I am looking for the article that describes this behaviour better than I'll do here and will update if I can find it. I thought it was by Kirk Haselden or John Welch but no so luck.
If the batch size is set to 0, default, either the entire data flow will make it in or none of it. Generally, this is what you want as it gives the best performance and consistency.
If you have an exception in in the commit size (full or otherwise) and have set redirect error rows, the error row(s) and all the valid ones will all be mingled in the exception flow.
If your desire is to get all to "good" rows in and spit the "bad" ones to a staging area, the pattern described in the article is to try and commit successively smaller batches into the destination table. Eventually, you'll partition the inserts down to a valid sized batch or find the offending row(s) which are then stored to a staging area for review/cleanup.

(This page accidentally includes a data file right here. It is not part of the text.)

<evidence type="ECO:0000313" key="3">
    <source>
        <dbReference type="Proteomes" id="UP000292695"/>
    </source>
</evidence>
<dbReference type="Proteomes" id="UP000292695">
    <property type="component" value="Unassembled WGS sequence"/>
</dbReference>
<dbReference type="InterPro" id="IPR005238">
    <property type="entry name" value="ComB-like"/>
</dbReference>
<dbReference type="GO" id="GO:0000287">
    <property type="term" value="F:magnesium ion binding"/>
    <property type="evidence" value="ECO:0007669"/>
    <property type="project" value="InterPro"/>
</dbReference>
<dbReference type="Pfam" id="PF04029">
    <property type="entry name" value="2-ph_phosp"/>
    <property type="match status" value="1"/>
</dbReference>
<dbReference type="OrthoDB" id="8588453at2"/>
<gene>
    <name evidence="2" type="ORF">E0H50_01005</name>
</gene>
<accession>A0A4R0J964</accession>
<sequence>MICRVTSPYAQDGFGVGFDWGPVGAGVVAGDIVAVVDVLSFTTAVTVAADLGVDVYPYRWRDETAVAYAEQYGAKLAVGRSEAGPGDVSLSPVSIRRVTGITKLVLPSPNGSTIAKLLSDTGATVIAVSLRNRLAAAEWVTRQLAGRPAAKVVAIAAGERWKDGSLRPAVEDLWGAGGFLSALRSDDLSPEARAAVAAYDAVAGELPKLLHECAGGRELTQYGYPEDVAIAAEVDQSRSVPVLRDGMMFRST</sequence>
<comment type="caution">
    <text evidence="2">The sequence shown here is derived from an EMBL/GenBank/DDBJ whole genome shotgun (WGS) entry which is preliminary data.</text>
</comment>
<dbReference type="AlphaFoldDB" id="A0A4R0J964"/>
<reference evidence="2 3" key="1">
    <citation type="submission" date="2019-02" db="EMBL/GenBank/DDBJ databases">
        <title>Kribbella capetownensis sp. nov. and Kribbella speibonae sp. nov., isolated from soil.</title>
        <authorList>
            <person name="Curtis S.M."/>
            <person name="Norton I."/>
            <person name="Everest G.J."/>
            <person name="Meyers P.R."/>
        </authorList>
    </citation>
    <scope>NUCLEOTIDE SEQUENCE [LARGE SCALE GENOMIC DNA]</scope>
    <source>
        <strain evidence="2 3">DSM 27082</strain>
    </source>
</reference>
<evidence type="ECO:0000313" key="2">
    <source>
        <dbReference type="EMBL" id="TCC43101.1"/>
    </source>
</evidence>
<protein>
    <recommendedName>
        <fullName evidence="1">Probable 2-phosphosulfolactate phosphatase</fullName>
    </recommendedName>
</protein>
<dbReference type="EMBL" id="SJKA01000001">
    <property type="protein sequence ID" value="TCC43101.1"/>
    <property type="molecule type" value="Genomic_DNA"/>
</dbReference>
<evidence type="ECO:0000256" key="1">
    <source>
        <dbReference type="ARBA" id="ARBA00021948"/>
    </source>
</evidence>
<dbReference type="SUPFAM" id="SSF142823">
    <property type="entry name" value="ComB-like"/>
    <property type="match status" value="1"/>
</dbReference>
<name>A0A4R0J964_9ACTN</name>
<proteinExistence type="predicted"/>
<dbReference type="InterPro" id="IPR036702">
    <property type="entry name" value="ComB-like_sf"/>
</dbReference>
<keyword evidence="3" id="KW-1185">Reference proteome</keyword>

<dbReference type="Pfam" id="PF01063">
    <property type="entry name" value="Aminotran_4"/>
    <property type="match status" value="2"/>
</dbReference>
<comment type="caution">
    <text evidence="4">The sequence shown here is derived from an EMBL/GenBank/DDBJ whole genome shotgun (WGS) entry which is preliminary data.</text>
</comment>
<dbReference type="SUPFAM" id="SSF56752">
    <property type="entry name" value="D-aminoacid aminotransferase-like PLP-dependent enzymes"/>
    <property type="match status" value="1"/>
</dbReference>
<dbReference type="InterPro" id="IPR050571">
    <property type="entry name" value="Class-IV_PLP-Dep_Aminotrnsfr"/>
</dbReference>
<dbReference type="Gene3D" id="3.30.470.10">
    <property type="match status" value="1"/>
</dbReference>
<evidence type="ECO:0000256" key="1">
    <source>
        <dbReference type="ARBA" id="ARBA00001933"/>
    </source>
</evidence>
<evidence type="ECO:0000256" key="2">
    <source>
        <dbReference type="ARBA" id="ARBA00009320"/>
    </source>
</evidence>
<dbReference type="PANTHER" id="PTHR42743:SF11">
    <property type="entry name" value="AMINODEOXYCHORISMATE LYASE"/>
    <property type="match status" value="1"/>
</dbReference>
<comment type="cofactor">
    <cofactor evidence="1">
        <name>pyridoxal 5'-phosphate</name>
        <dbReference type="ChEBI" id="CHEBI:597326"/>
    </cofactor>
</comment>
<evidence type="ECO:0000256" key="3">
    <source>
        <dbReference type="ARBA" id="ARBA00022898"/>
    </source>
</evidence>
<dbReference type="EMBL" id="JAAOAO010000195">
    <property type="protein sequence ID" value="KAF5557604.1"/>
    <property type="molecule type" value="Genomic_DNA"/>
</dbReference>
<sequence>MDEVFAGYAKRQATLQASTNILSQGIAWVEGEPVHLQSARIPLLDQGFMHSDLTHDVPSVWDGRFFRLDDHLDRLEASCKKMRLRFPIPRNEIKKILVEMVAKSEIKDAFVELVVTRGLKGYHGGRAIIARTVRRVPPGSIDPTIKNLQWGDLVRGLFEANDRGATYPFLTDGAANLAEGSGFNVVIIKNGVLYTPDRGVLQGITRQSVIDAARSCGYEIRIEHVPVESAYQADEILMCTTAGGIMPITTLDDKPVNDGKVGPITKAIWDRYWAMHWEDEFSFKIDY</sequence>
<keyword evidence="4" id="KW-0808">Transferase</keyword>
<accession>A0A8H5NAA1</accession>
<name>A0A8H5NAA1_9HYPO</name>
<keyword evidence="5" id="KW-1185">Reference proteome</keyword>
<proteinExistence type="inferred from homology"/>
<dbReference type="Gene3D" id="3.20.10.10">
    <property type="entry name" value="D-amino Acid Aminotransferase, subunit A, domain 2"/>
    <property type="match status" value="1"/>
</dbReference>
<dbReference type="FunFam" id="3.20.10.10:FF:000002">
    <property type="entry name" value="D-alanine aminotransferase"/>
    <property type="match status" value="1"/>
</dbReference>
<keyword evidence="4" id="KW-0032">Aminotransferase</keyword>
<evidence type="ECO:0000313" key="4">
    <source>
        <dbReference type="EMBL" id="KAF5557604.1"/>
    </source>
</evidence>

The implementation is to have serial error redirect OLE DB destinations with decreasing rows per batch commit sizes, starting at say 10,000 and having the penultimate one with a size of 1. The last OLE DB destination would be to the staging/error table.
All of this assumes that you're using "fast load" version for the OLE provider. If you're "table or view" or "table or view from variable" you're already doing singleton inserts (and probably killing your performance) so the redirect stuff isn't needed to find a bad row.